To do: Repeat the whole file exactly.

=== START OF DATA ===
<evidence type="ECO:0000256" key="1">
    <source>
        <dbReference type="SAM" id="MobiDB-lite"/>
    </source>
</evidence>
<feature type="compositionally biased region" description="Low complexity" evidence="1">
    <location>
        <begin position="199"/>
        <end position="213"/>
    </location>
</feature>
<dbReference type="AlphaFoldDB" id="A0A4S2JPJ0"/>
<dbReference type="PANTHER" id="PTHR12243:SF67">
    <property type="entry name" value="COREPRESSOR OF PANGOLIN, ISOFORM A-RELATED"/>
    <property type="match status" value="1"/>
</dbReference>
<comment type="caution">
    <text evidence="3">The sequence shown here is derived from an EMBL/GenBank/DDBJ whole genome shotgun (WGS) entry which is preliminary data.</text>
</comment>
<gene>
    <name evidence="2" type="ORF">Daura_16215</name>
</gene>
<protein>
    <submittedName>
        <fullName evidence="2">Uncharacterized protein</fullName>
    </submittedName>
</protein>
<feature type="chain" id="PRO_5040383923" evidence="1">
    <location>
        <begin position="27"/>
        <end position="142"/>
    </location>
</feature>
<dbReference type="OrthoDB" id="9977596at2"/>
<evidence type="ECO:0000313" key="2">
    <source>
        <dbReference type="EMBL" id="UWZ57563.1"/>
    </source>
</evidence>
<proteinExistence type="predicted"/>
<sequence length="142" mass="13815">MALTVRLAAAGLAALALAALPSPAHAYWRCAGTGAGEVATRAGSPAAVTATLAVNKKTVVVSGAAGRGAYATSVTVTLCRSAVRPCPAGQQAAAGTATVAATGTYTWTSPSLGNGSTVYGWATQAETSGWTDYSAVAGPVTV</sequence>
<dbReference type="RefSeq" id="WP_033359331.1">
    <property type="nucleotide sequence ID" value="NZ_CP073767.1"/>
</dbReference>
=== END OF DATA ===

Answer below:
<evidence type="ECO:0000256" key="1">
    <source>
        <dbReference type="SAM" id="MobiDB-lite"/>
    </source>
</evidence>
<feature type="compositionally biased region" description="Low complexity" evidence="1">
    <location>
        <begin position="199"/>
        <end position="213"/>
    </location>
</feature>
<dbReference type="AlphaFoldDB" id="A0A4S2JPJ0"/>
<dbReference type="PANTHER" id="PTHR12243:SF67">
    <property type="entry name" value="COREPRESSOR OF PANGOLIN, ISOFORM A-RELATED"/>
    <property type="match status" value="1"/>
</dbReference>
<comment type="caution">
    <text evidence="3">The sequence shown here is derived from an EMBL/GenBank/DDBJ whole genome shotgun (WGS) entry which is preliminary data.</text>
</comment>
<gene>
    <name evidence="2" type="ORF">Daura_16215</name>
</gene>
<protein>
    <submittedName>
        <fullName evidence="2">Uncharacterized protein</fullName>
    </submittedName>
</protein>
<feature type="chain" id="PRO_5040383923" evidence="1">
    <location>
        <begin position="27"/>
        <end position="142"/>
    </location>
</feature>
<dbReference type="OrthoDB" id="9977596at2"/>
<evidence type="ECO:0000313" key="2">
    <source>
        <dbReference type="EMBL" id="UWZ57563.1"/>
    </source>
</evidence>
<proteinExistence type="predicted"/>
<sequence length="142" mass="13815">MALTVRLAAAGLAALALAALPSPAHAYWRCAGTGAGEVATRAGSPAAVTATLAVNKKTVVVSGAAGRGAYATSVTVTLCRSAVRPCPAGQQAAAGTATVAATGTYTWTSPSLGNGSTVYGWATQAETSGWTDYSAVAGPVTV</sequence>
<dbReference type="RefSeq" id="WP_033359331.1">
    <property type="nucleotide sequence ID" value="NZ_CP073767.1"/>
</dbReference>